You heard it here first: Dogs can be allergic to themselves.
Yes, I frowned just as you are doing when I heard this. I was standing at the front desk of my veterinary office last week, attempting to listen with a straight face. I was explaining that the miracle/fabulous/amazing pill which had cured our dog’s itching had suddenly stopped working.The kind woman sitting there said it’s possible the allergen count in the air—pollens, molds, etc.—could be up. “Or,” she said, “she could be allergic to herself.”
Here is where I wasn’t sure if I should just run from this burning building or stay there and hear the explanation. I stayed, because I needed a refill of the old steroid we had used on our dog a year ago. And that’s when the woman explained that dogs can have dog allergies and be allergic to their own dander.
Now, riddle me this: How can you get away from yourself? Seriously, in what universe can you run and hide from your own body? And if dogs can have dog allergies, can humans have people allergies? Could this be the reason you never really liked Mr. Webb in the 9th grade? And the reason snakes shed their skins?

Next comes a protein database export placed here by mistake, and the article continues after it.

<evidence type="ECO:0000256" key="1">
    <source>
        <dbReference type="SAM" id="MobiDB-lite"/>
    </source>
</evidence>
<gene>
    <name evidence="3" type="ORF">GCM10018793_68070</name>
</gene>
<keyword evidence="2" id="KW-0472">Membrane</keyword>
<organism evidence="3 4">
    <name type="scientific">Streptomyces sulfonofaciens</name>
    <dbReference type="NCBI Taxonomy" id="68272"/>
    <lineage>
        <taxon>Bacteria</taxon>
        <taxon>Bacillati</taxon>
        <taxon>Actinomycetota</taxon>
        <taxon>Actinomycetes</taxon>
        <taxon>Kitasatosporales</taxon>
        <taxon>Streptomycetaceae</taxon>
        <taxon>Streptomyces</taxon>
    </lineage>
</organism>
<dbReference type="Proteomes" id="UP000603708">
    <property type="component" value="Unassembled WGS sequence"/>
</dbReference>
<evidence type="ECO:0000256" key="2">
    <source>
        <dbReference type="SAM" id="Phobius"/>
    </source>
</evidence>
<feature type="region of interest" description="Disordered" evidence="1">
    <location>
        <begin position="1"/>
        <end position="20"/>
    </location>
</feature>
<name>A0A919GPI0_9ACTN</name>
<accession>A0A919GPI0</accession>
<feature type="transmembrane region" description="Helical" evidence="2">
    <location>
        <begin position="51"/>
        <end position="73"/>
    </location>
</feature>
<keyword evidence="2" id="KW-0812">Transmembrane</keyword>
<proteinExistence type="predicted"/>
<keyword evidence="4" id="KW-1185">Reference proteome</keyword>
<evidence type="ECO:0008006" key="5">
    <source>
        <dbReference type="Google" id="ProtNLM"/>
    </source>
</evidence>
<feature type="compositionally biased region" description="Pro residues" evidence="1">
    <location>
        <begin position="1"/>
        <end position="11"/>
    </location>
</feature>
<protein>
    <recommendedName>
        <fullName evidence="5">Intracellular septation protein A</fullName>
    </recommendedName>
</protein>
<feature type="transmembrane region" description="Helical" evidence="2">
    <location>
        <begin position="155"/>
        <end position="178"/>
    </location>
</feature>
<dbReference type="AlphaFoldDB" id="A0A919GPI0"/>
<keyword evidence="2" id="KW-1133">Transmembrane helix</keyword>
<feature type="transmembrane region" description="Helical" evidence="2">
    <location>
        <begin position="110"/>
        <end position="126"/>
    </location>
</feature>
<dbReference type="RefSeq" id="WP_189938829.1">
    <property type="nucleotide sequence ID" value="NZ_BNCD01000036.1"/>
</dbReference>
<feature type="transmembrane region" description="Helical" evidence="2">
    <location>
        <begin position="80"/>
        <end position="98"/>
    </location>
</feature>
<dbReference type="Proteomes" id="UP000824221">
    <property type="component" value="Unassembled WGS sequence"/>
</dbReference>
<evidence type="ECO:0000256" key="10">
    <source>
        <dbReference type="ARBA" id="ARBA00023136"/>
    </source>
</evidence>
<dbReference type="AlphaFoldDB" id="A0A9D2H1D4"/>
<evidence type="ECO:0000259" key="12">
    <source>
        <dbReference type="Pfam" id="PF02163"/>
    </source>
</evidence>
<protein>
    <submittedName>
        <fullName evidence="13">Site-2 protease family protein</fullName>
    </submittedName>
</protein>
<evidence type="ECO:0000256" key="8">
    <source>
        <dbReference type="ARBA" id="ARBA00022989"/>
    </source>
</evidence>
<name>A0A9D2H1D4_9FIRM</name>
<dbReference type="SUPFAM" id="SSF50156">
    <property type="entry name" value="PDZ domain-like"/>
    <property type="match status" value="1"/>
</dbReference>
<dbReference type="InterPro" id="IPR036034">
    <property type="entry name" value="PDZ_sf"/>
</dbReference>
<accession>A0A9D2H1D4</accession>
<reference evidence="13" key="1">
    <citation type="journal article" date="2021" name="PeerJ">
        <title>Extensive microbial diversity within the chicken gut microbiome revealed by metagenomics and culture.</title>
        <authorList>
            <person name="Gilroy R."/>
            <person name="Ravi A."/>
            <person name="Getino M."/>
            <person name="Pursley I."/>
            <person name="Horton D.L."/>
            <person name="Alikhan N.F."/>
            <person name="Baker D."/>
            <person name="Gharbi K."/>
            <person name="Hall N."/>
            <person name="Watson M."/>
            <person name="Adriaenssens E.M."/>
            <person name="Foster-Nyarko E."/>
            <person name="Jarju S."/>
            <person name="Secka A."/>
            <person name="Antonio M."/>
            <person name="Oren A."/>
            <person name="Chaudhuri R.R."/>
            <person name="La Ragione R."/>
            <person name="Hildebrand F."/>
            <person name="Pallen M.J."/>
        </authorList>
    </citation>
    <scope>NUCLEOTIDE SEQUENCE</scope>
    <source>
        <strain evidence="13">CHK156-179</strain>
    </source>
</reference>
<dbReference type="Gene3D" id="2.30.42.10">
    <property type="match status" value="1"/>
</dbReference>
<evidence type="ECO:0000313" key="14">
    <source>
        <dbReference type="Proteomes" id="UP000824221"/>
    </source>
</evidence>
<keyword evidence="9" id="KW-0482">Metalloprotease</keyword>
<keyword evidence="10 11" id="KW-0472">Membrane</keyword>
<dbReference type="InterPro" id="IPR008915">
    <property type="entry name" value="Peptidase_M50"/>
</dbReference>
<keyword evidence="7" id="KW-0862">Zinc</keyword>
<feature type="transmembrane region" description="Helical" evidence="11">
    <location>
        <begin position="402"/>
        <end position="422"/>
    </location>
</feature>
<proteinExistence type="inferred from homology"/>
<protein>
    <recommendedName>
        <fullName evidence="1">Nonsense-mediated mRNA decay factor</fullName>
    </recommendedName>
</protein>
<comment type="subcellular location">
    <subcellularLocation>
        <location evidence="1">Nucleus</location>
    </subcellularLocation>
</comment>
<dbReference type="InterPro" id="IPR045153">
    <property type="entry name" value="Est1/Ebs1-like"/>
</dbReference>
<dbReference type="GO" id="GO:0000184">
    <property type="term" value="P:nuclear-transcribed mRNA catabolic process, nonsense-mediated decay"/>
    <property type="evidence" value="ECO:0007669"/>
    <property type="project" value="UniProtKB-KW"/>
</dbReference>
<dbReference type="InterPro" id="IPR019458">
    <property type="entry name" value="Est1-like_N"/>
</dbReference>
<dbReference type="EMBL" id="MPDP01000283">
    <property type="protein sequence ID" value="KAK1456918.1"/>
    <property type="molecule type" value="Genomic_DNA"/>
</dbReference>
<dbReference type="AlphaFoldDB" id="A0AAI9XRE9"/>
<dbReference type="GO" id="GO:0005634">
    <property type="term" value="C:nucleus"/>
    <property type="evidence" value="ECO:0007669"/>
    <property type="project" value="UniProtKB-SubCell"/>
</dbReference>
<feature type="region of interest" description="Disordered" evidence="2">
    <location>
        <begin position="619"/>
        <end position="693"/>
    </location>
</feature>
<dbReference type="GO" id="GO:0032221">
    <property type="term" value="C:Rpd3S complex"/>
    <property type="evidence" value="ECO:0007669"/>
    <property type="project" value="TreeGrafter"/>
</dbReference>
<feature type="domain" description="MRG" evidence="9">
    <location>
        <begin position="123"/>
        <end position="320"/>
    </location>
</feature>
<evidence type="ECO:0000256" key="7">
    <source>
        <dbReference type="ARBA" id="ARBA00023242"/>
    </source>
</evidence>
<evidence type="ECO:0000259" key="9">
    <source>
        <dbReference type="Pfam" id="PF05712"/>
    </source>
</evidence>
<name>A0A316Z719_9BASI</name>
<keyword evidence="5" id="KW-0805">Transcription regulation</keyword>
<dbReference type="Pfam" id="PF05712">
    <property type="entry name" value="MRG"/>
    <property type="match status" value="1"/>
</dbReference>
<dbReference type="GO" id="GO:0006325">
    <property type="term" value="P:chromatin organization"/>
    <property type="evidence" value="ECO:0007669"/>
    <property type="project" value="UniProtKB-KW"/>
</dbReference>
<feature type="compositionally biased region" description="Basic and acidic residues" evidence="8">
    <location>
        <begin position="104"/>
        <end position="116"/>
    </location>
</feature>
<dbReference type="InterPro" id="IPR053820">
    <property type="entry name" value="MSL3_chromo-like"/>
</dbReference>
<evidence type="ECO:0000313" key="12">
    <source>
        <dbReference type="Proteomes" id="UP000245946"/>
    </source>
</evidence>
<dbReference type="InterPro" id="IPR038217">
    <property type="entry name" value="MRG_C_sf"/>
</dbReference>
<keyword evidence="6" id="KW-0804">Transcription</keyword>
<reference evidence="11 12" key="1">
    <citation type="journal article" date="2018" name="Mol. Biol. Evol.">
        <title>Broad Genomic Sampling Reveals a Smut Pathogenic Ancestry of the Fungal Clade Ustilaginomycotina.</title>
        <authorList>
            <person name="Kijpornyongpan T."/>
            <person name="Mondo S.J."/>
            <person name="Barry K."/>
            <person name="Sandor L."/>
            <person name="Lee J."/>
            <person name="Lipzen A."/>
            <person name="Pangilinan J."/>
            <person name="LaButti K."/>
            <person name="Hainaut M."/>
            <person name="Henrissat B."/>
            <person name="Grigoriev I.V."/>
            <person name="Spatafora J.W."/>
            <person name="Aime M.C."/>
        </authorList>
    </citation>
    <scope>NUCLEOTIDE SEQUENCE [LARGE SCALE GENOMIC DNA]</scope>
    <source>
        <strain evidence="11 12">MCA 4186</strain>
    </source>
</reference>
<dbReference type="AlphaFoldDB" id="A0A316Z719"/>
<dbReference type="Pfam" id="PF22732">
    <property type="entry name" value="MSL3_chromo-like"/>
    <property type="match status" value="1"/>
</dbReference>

We could be onto the biggest scientific breakthrough known to mankind—the cause of wars, famines, pestilence, even jealousy and a distaste for the way your Uncle Dreemus breathes through that hairy nose. Maybe we’re all allergic to one another.
I’m telling you, pharmaceutical companies are sitting on a gold mine. They should be packaging allergy control medications that counteract other drivers, difficult relatives, noisy neighbors—why, the list is endless. And let’s not forget oneself.
Meanwhile, until the right medication comes along, distract yourself from the itching by reading one of my riveting books, available here.